There are many chords that you can play on the piano, and mastering them all may discourage new students. The good news is, after learning just a few of the most basic chords, you’ll be on your way to playing numerous famous piano songs and enjoying your journey on the piano.
For all you beginners, the notes are the individual white and black keys you see on the piano or a keyboard. Chords are groups of three or more notes that you play at the same time. When you play chords in a series, you create chord progressions.
Chords on the piano typically accompany a melody of some kind. In most cases, your left hand will play the chords, while your right hand will play the melody. It will be essential to learn to play these chords with either hand, but you can begin learning by first using your left hand to grasp these basic chords.
Songs use several chord progressions, and many of them use basic major and minor chords. Once you’ve grasped a few of the basic chords, you can begin playing easy songs on piano, and even writing your own songs.
There are two groups of basic chords: major chords and minor chords.
As a note, you can practice any of the chords mentioned below on our online piano keyboard, too!
- Root Note
- Major 3rd
- Perfect 5th
All major chords contain three notes from a major scale. When you play the root note, the third note, and the fifth note of a major scale, you create a major chord.
The root note for any chord is the letter that gives the chord its letter name. The major third of the chord is two whole steps above the root. Finally, the fifth is the note one whole step and half-step above the major third.
If you know the name of the chord you want to play and know the other notes in the scale, you can find the root, major third, and fifth to figure out how to play that chord on the piano.
Let’s say we want to play a C major chord.
In the C major scale, the notes are C, D, E, F, G, A, and the last note is B. We can look at this scale and see that the root or first note of the scale is C, the third note is E, and the fifth note is G.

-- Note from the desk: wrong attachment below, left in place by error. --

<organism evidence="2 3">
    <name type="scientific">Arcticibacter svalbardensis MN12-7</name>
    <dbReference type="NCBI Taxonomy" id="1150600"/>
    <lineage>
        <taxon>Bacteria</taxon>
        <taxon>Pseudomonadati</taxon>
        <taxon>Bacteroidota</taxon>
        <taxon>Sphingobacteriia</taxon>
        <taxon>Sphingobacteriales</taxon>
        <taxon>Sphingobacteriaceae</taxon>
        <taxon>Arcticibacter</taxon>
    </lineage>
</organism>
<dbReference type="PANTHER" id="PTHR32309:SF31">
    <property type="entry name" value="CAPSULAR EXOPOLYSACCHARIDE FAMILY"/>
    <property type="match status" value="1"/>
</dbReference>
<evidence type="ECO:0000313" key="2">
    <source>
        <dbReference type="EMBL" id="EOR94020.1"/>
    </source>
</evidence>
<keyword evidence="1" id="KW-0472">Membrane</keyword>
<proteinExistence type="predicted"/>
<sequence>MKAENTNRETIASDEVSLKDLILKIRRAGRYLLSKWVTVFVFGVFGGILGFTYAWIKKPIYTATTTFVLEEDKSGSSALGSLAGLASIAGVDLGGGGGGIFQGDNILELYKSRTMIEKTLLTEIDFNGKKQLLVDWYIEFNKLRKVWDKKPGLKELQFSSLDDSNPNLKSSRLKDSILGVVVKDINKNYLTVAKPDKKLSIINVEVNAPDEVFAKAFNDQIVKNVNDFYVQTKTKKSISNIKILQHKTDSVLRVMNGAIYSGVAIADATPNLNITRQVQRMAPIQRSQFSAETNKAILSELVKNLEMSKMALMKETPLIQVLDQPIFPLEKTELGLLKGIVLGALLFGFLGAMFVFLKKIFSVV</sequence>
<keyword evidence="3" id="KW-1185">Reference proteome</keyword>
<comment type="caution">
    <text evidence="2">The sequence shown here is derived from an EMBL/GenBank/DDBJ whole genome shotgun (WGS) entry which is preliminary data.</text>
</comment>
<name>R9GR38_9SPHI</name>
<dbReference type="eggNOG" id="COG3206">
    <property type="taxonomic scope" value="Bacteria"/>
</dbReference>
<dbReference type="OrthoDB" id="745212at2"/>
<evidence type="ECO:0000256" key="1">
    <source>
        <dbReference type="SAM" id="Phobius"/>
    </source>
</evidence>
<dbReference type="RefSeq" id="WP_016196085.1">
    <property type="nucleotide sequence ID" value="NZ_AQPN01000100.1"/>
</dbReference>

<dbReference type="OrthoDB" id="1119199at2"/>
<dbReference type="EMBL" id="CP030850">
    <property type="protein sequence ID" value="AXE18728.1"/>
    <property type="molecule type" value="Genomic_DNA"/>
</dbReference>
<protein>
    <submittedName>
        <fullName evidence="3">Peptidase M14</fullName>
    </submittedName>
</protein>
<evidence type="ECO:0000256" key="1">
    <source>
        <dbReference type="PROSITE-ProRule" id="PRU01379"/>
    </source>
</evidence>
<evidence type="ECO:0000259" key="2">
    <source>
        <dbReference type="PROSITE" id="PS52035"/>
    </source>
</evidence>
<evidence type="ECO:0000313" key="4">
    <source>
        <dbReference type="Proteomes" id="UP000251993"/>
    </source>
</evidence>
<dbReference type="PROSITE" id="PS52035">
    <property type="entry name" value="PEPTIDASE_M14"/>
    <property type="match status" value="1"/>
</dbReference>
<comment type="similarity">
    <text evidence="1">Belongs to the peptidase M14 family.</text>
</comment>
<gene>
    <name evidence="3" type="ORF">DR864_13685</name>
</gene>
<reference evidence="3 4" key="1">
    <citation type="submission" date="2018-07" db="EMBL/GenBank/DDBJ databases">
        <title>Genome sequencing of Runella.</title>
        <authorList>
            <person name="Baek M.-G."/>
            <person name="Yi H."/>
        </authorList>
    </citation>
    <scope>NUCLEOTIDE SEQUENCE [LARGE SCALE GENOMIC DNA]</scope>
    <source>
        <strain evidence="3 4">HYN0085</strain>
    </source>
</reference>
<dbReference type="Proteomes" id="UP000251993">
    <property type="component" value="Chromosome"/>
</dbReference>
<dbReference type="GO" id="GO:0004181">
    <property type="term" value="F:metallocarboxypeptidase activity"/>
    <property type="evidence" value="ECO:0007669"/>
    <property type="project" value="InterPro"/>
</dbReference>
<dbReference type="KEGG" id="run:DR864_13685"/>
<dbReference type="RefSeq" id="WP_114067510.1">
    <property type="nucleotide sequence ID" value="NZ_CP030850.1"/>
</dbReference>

C Major Chord
- Root: C (Pinky)
- Major 3rd: E (Middle)
- Perfect 5th: G (Thumb)
Now, you can find those notes on the piano and play them together. Find a C note on the piano and keep the pinky of your left hand on it. Then, look two whole steps higher to find E and put your middle finger there. Finally, look one whole step and a half-step above E to find G. Use your thumb.
Play the chord with your pinky, middle, and thumb to play a C major chord.
With time, you will memorize how to position your hands for different chords to develop muscle memory, but you can follow this method if you’re learning how to play a new major chord.
- Root Note
- Minor 3rd
- Perfect 5th
Minor chords work similarly to major chords because all minor chords use the same three notes, but these notes come from a minor scale.
The root note is the first note of the scale, where the chord gets its name. The chord’s minor third is one whole step and one half-step above the root. Then, if you go two whole steps above the minor third, you’ll find the fifth of the chord.
If you know the minor chord’s name and know the notes of the minor scale for that chord, you can find out how to play it on the piano.
Let’s use the example of A minor.
The A minor scale is A, B, C, D, E, F, and G. So, we take the root (or first note), the third note, and the fifth note of this scale to make the minor chord.
A Minor Chord
- Root Note: A (Pinky)
- Minor 3rd: C (Middle)
- Perfect 5th: E (Thumb)
On the piano, find an A note and keep your pinky over it. Look one whole step and a half-step higher than A to find C where your middle finger goes. Then, look two whole steps higher than E to find E, where you will put your thumb. Play all three notes with those fingers to create an A minor chord.
The 13 basic piano chords you will learn are in smaller groups according to their key signatures. These keys are C major, D major, and E major. After learning these 13 piano chords for beginners, you will see how you can use just a small group of chords to play many kinds of songs.
Key of C Major
C major has the first five basic piano chords.
The key of C major is one of the easiest keys to begin learning the piano. There are no sharps or flats in this key, so all the basic major and minor chords in this key contain only the white keys on the piano.
The most important chords to learn in every major key are the I, IV, V, and VI, or the first, fourth, fifth, and sixth chords. That is because these chords are most commonly used in chord progressions.
In C major’s case, those chords are C major, F major, G major, and A minor.
1. C Major (I)
- Root: C
- Major 3rd: E
- Perfect 5th: G
2. F Major (IV)
- Root: F
- Major 3rd: A
- Perfect 5th: C
3. G Major (V)
- Root: G
- Major 3rd: B
- Perfect 5th: D
4. A Minor (VI)
- Root: A
- Minor 3rd: C
- Perfect 5th: E
5. D Minor (II)
- Root: D
- Minor 3rd: F
- Perfect 5th A
Practicing Chord Progressions in C Major